Winter Sampler, yummy...For about seven years Pete worked at Rolm, and pursued his beer brewing hobby at home. "I never thought or had the intention for this to be a commercial venture up to this point in time." Rolm’s vacation policy allowed Pete to seriously consider, and ultimately, to start Pete's Brewing. According to Pete, one of the benefits at Rolm is a 12 week paid sabbatical that every 7 year employee receives in addition to their vacation. His 7th year began in 1985, and he decided to take his sabbatical and vacation (4 months in total) starting in October. His wife was also working, but she could only take eight weeks off. The couple used this time to take two one month-long trips to Europe and South America.

In between his traveling, his friend and former co-worker at Rolm, Mark Bronder, came over, and talked about the many business plans he receives every day at his venture capital job. During this conversation, Mark told Pete that they should be able to dream up a company. They agreed it would be a great idea. "We had to decide what that new company would be. We did not have making beer as the original concept from the very beginning. We had the concept of making a company only."

They asked themselves :What do we want to do?

As the discussion proceeded, they touched on micro brewing. Interestingly enough Mark did not drink; but he was aware of Anchor Brewing and Sierra Nevada which were brew pubs in their area. Pete certainly knew them, and he knew that people would bring back these great beers to their homes and to parties. "It was the start of the analog of wines 15 years earlier when people would have wine parties and bring various wines and get together to talk about them. The set of people that I was involved with were beer geeks. I would travel around with beer and when people were exposed to these beers that had what I called color, taste and aroma they get turned on to it."

"At that time there were probably two dozen brew pubs and micro breweries around the country, and we saw the potential for big, big growth." After further planning, the duo decided that they would use this opportunity to brew a really good beer. Mark developed the next piece of their strategy, "He said let's come up with a great beer, a great name, and an interesting label. Have the name and the label to get people to try it for the first time, and a great beer so they keep coming back."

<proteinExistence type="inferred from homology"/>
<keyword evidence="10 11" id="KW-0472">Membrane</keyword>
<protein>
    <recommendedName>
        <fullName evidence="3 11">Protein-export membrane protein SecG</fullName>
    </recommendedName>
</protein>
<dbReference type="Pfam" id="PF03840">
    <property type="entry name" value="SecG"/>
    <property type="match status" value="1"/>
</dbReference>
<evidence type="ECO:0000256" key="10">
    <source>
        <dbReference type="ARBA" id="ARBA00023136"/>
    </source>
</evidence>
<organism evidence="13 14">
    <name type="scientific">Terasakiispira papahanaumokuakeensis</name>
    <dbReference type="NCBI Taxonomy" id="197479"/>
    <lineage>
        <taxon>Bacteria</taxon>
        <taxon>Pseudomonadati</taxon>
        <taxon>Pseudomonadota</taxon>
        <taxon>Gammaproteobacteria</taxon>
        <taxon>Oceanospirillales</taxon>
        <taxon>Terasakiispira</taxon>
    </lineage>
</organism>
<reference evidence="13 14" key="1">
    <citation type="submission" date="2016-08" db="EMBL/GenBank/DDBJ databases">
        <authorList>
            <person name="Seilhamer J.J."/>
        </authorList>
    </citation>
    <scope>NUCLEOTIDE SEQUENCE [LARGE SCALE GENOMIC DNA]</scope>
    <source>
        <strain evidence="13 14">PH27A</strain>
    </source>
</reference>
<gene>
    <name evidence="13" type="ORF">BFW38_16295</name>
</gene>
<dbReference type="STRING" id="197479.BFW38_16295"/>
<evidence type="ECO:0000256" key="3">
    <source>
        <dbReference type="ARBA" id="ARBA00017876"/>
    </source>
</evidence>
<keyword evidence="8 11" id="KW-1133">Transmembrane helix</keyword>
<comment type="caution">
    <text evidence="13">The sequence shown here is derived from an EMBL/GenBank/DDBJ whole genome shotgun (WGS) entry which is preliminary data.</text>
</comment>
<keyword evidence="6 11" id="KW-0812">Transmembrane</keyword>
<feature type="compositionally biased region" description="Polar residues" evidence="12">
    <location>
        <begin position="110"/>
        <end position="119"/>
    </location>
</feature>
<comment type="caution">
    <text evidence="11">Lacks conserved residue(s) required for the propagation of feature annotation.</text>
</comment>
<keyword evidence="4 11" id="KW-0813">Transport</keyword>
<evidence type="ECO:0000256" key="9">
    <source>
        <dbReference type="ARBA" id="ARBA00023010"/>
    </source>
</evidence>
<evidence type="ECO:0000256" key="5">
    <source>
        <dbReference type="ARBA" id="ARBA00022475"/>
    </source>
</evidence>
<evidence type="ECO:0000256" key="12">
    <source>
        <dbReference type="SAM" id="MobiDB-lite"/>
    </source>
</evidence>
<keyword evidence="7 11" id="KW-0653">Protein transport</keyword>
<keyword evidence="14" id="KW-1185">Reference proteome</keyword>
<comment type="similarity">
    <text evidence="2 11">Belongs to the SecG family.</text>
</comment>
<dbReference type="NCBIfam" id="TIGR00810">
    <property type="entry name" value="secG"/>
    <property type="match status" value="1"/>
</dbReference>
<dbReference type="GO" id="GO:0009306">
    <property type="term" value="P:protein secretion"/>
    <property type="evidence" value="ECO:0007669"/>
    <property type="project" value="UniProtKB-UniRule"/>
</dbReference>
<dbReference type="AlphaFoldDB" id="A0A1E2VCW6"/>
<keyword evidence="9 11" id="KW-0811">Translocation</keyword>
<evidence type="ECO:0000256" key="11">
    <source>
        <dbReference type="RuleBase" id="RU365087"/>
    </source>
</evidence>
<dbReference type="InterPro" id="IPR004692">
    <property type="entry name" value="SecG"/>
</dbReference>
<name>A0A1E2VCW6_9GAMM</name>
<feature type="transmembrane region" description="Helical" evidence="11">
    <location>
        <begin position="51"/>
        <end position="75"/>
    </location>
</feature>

When Pete reflected upon his career at Rolm, he truly liked his job and wasn't looking to leave and start his own company. "When you are on a sabbatical you start to wonder while you are relaxing do you want to bust your buns 80 hours a week for a big company or do something else?" According to Pete, at least half of the people at Rolm who went sabbatical never returned. A good percentage started their own companies.

Mark created the business plan, and while researching their industry, they learned about "excess capacity." "Breweries weren't operating at capacity." When the time came to raise money, they had the option of raising millions of dollars to build their own brewery, or to lease out space at other existing breweries. Pete telephoned Palo Alto Brewing, five miles from his home, and asked if they could lease the facility when it wasn’t in use. "The owner said absolutely and this immediately minimized our initial capital needs." Their initial seed money came mostly from Pete and Mark, with the remainder from a couple of friends.

Pete chose to brew an English Brown Ale because at the time it was his favorite type of beer that he was brewing at home. This would help to prove how micro brews would be a tasteful alternative to the lighter colored and watery tasting beers from this large brewers - Bud, Miller, and Coors. "I didn't know what beer to come up with first. So I decided that just in case we don't make it, I want to brew a beer so I could take it home and drink it!" Also, English Brown Ale was his favorite beer at the time. He tried to copy the ale four times at Palo Alto Brewing . When people tested the beer, only 50% of them liked it, every time. "It was that way for each of the four tries so at that time I realized I would not be able to satisfy everybody. That's okay. That's why Budweiser is out there." On the fourth try, he realized he had something even better than the original recipe he was trying to copy. He said, "Forget the experimentation, this is the best thing I have ever tasted. Let's go for it."

The other key element to their strategy was, "We believed we needed to have customers get behind the company." They saw how people endorsed Ben & Jerry's Ice Cream and Mrs. Field's cookies. "We wanted to put our names on it not because of ego but because consumer's like getting behind real people." Mark said to Pete that since he doesn't drink and that Pete's the brewer, could they just put Pete's name on it? "Twist my arm. We wanted to have fun with it and we wanted to have fun with an attitude. Wicked Ale is a dark beer, a brown ale. We looked for an adjective to describe the beer. One day Mark heard a comedian on a radio station that used ‘wicked’ in his act and we talked about it afterwards and fell in love with it."

IV. The Growth of a Legend